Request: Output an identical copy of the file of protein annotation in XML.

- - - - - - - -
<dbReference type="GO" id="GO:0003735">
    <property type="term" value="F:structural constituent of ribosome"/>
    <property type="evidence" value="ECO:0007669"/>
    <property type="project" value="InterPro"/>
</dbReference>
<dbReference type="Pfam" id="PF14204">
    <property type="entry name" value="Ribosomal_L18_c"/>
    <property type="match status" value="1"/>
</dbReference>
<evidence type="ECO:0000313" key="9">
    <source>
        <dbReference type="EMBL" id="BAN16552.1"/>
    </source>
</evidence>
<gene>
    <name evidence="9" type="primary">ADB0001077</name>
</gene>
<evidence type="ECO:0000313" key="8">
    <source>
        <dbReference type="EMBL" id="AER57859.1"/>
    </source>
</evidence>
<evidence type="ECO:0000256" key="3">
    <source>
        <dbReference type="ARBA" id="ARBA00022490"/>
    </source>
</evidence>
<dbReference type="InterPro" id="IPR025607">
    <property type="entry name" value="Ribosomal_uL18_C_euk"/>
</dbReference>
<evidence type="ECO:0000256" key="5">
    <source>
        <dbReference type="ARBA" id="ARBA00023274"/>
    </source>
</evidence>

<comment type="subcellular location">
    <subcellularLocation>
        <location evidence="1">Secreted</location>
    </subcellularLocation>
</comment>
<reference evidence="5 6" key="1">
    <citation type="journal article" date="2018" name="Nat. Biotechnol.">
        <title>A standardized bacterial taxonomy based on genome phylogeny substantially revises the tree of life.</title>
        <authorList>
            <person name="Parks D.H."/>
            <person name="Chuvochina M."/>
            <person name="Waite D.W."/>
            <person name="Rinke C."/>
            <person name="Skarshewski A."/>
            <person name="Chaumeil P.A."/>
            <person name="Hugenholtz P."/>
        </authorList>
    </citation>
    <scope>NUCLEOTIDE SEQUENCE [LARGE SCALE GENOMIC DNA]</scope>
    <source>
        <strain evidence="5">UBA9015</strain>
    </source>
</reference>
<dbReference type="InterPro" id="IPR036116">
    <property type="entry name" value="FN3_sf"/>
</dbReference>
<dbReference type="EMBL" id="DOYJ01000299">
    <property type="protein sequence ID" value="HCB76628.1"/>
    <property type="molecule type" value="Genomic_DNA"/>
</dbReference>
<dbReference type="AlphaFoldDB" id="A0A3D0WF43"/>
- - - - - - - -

<dbReference type="GO" id="GO:0003735">
    <property type="term" value="F:structural constituent of ribosome"/>
    <property type="evidence" value="ECO:0007669"/>
    <property type="project" value="InterPro"/>
</dbReference>
<dbReference type="Pfam" id="PF14204">
    <property type="entry name" value="Ribosomal_L18_c"/>
    <property type="match status" value="1"/>
</dbReference>
<evidence type="ECO:0000313" key="9">
    <source>
        <dbReference type="EMBL" id="BAN16552.1"/>
    </source>
</evidence>
<gene>
    <name evidence="9" type="primary">ADB0001077</name>
</gene>
<evidence type="ECO:0000313" key="8">
    <source>
        <dbReference type="EMBL" id="AER57859.1"/>
    </source>
</evidence>
<evidence type="ECO:0000256" key="3">
    <source>
        <dbReference type="ARBA" id="ARBA00022490"/>
    </source>
</evidence>
<dbReference type="InterPro" id="IPR025607">
    <property type="entry name" value="Ribosomal_uL18_C_euk"/>
</dbReference>
<evidence type="ECO:0000256" key="5">
    <source>
        <dbReference type="ARBA" id="ARBA00023274"/>
    </source>
</evidence>

<comment type="subcellular location">
    <subcellularLocation>
        <location evidence="1">Secreted</location>
    </subcellularLocation>
</comment>
<reference evidence="5 6" key="1">
    <citation type="journal article" date="2018" name="Nat. Biotechnol.">
        <title>A standardized bacterial taxonomy based on genome phylogeny substantially revises the tree of life.</title>
        <authorList>
            <person name="Parks D.H."/>
            <person name="Chuvochina M."/>
            <person name="Waite D.W."/>
            <person name="Rinke C."/>
            <person name="Skarshewski A."/>
            <person name="Chaumeil P.A."/>
            <person name="Hugenholtz P."/>
        </authorList>
    </citation>
    <scope>NUCLEOTIDE SEQUENCE [LARGE SCALE GENOMIC DNA]</scope>
    <source>
        <strain evidence="5">UBA9015</strain>
    </source>
</reference>
<dbReference type="InterPro" id="IPR036116">
    <property type="entry name" value="FN3_sf"/>
</dbReference>
<dbReference type="EMBL" id="DOYJ01000299">
    <property type="protein sequence ID" value="HCB76628.1"/>
    <property type="molecule type" value="Genomic_DNA"/>
</dbReference>
<dbReference type="AlphaFoldDB" id="A0A3D0WF43"/>